As we all gather this week to thank God for our many blessings and demonstrate our gratitude by performing amazing feats of gluttony, let’s take a moment to include in those prayers the people who give their time to lead local communities.
Being an elected official on the local level is a tough job, and one that generally comes with little pay and just a sliver of the pageantry we reserve for national leaders. The truth is, serving as a city councilor or mayor probably comes with as much aggravation as it does adulation — if not more.
There is an intensity in local politics that goes beyond the usual Democrat vs. Republican battles dominating the national scene. On the local level decisions are made that affect us in a much more immediate fashion. Can your favorite chicken finger joint have a drive-thru? Should we re-time the traffic lights on Dauphin Street? What are we going to do with an empty baseball field? These are local decisions that can affect your life in a much more tangible way than those coming from D.C.
And often that’s why there is so much friction between councilors and mayors, or councilors and councilors. Factions form and people take things personally. We’ve seen it many times, although I’m not sure aggravation levels between city officials have ever been as high as they are across our area right now.
Finding a city government around here involved an internal political war isn’t a difficult assignment. That’s why we need to say a prayer that our local elected officials will take a step back and remember why they got into the “business” of serving the people in the first place.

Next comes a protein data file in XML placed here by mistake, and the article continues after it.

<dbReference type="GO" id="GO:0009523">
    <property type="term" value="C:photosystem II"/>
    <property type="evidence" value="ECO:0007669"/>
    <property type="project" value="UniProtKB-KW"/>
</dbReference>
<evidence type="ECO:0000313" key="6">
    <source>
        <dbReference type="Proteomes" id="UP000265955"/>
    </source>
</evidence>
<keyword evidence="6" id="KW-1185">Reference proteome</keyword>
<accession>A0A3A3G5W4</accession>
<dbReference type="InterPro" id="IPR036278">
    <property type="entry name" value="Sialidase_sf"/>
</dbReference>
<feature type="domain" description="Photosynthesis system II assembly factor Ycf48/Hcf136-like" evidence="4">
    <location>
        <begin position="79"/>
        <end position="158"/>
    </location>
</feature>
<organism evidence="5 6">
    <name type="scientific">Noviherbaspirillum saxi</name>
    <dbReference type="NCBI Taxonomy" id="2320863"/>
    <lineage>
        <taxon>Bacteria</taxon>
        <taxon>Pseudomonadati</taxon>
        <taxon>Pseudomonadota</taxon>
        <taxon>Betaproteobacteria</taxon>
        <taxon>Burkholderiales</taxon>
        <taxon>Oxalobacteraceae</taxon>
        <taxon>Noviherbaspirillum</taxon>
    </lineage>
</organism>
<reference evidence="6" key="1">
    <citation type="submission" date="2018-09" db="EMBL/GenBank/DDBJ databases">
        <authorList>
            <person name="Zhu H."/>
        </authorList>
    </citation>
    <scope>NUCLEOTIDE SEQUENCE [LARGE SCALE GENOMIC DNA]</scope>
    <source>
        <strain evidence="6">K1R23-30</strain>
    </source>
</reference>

Several cities in this area need to get back to a little harmony.
The most extreme example of the problems we’re having is in Creola, where a city councilman is accused of brandishing a pistol at one of his fellow councilors. Granted, this is just an accusation and the matter has not yet been adjudicated, but if true, that’s a just a bit too “Dirty Harry” for city government.
Daphne has had its share of dustups in the past couple of years, as has Bayou La Batre. Prichard’s political dysfunctional has not only extended into its water and sewer services, but threatens to cripple the city’s ability to keep people’s homes from burning to the ground as the mayor and council grapple over getting new fire trucks.
And of course there’s the firefight that has been raging in Fairhope for two years now. Mayor Karin Wilson and the City Council have squared off over just about everything imaginable; there have been accusations of spying, financial malfeasance, using positions for personal gain and allegations of personal threats, just to name a few. The situation has gotten so bad there was even an attempt to change the city’s form of government, which failed in the recent election.
I could probably write a whole column on each of these, but right now it makes the most sense to focus on the city of Mobile, where the relationship between the council and mayor is spiraling out of control. Nobody’s flashing a piece yet, but it’s getting bad.